Tarp ridgelines should be staked down to prevent tarp sag. For taut pitch, tarp ridgelines should be pulled taut before tightening stakes and cord tensioners. Tighter cord tensioners will reduce tarp sag around the tightener’s stake-out point. If taut pitch is not achieved by tightening tarp cord tensioners, tauten tarp ridgelines by tying tarp loops to tree branches.
Many tarps don’t come with corners reinforced with grommets or cord tensioners, so be sure you order the tarp with the reinforced ridge line and tie outs you need to install them yourself.
Having tarp ridgelines with reinforced tarp loops is important because taut pitch and tarp sag greatly depends upon how taut the tarp ridgelines are drawn.
Tarps come in many shapes and sizes, but they all have at least one ridge line and at least one open end. They can be organized into three general categories: bivy tarps, mids, and modular expedition shelters (MES). MES tarps may be converted to or from a mids by using modular components such as doors and zippers. This makes it easy to convert your tarp from an open weather shelter for day hikes to a windproof enclosed shelter for overnight trips.
To make things even more complicated there also rectangular tarps, hexagonal tarps and tarp tents.
What to look for in a tarp:
- Many tarp manufacturers sell “mids” which are basically tarp tents – integrated bug netting and floor. The benefit of mids is that they can have zero condensation during cold weather because the interior airspace cannot exchange with the exterior one. Mids should be used during fair weather only if you plan on putting a floor inside otherwise you’re going to get wet from outside moisture that collects at the lowest point of any enclosure (e.g., tent or tarp) when the humidity is high. Because there’s no condensation in mids it’s easy to make them modular by adding doors and zippers for more privacy and wind resistance when needed. Modular tarp tents also have the advantage of better airflow and larger interior space compared to bivy tarps and mids with integrated bug netting. Some tarp manufacturers don’t include trap doors or tarp zippers so you’ll have to buy them separately if you want them.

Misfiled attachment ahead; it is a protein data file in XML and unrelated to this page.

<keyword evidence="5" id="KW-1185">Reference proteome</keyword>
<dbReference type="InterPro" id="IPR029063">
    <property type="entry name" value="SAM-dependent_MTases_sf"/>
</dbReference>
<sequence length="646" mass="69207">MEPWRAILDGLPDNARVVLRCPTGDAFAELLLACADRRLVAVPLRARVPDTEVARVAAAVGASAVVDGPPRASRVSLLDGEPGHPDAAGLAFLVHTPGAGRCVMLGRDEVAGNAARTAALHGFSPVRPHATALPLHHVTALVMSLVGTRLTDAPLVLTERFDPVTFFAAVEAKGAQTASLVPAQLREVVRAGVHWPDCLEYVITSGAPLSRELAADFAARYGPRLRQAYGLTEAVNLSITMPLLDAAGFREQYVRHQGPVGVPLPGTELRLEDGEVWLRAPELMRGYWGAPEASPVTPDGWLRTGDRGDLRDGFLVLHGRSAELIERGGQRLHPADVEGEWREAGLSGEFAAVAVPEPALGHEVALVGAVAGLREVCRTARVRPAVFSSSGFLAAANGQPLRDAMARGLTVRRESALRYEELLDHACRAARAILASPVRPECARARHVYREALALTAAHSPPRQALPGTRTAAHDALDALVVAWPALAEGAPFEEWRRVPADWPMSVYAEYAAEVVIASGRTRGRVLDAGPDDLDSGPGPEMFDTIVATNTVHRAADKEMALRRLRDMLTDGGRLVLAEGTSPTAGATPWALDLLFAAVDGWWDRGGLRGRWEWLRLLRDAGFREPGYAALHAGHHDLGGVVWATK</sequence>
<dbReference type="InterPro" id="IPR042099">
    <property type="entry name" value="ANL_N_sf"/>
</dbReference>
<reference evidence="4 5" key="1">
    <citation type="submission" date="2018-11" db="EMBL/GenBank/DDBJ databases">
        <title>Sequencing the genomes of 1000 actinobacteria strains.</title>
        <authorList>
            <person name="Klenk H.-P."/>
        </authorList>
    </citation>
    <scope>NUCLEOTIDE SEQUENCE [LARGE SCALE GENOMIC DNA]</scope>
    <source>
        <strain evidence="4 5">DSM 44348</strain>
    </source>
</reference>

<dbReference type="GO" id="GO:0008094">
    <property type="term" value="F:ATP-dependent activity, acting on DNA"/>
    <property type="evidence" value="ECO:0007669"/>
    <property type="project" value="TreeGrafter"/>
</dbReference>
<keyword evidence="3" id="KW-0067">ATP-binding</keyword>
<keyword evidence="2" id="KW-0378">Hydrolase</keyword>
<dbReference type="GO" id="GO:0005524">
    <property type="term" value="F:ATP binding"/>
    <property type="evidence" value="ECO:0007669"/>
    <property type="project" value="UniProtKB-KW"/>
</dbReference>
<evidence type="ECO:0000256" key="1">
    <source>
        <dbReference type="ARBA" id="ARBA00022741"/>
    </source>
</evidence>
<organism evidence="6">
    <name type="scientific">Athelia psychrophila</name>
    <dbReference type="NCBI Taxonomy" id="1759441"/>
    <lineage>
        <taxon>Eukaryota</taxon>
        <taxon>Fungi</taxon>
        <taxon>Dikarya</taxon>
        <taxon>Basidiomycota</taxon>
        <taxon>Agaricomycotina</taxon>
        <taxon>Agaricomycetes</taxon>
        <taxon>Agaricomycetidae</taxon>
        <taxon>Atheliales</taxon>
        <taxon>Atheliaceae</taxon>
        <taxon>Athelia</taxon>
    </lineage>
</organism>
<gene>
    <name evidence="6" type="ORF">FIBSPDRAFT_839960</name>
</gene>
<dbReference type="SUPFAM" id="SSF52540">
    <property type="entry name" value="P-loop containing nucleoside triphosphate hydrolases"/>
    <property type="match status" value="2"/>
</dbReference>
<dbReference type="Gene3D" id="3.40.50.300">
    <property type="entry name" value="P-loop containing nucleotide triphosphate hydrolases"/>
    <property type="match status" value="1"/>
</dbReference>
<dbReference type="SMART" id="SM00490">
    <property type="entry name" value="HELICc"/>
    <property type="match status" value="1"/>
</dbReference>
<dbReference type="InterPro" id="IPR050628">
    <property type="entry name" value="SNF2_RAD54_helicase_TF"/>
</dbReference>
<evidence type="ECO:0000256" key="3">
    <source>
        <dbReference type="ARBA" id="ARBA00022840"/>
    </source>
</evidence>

- The common tarp shape has an A-frame ridgeline with the open end being the foot of the tarp where your feet go when you are inside, which makes sense if you are using it as a tarp tent because that’s where all your stuff will be at night. The tarp ridgeline is usually tied out some distance from the tarp edge on one side creating an asymmetric taper towards one side – tarp taper.
- Tarp taper is important if you actually need taut pitch because taut pitch greatly depends upon tarp taper. Note that tarp taper doesn’t change the shape of the tarp – just its pitch. A-frame tarps can be setup to form a flat roof by making both ends of the tarp ridgeline level with each other which is called “flat roof pitch”. This makes it easier to lie out on top of your sleeping pad or roll inside your sleeping bag for warmth. You can also place your backpack under both sides of an A-frame tarp when there’s no significant slope because placing your pack at one end will push down one side causing everything to slide towards the low end. Flat tarp pitch is a great option when you don’t have trees to tie tarp ridgelines out from or when setting up on snow or ice where stakes won’t stick.
- In colder weather adding wind protection is the more important consideration, so it makes sense to add walls and a floor to your tarp shelter interior by converting it into a midsized tarp tent which can then use different kinds of insulation for warmth such as self inflating pads, foam mats, CCF pads, etc. This will automatically reduce condensation because there’s no airspace between inside and outside walls.
Mids are tarp tents that add bug netting and a floor to tarp shelters for better airflow while providing more protection from bugs, wind and rain. Tarps should be made out of silnylon which is the only material that’s strong enough while at the same time being lightweight and waterproof, capable of taut pitches without sagging in moderate winds, and able to last a long time because it doesn’t fade from exposure to UV light.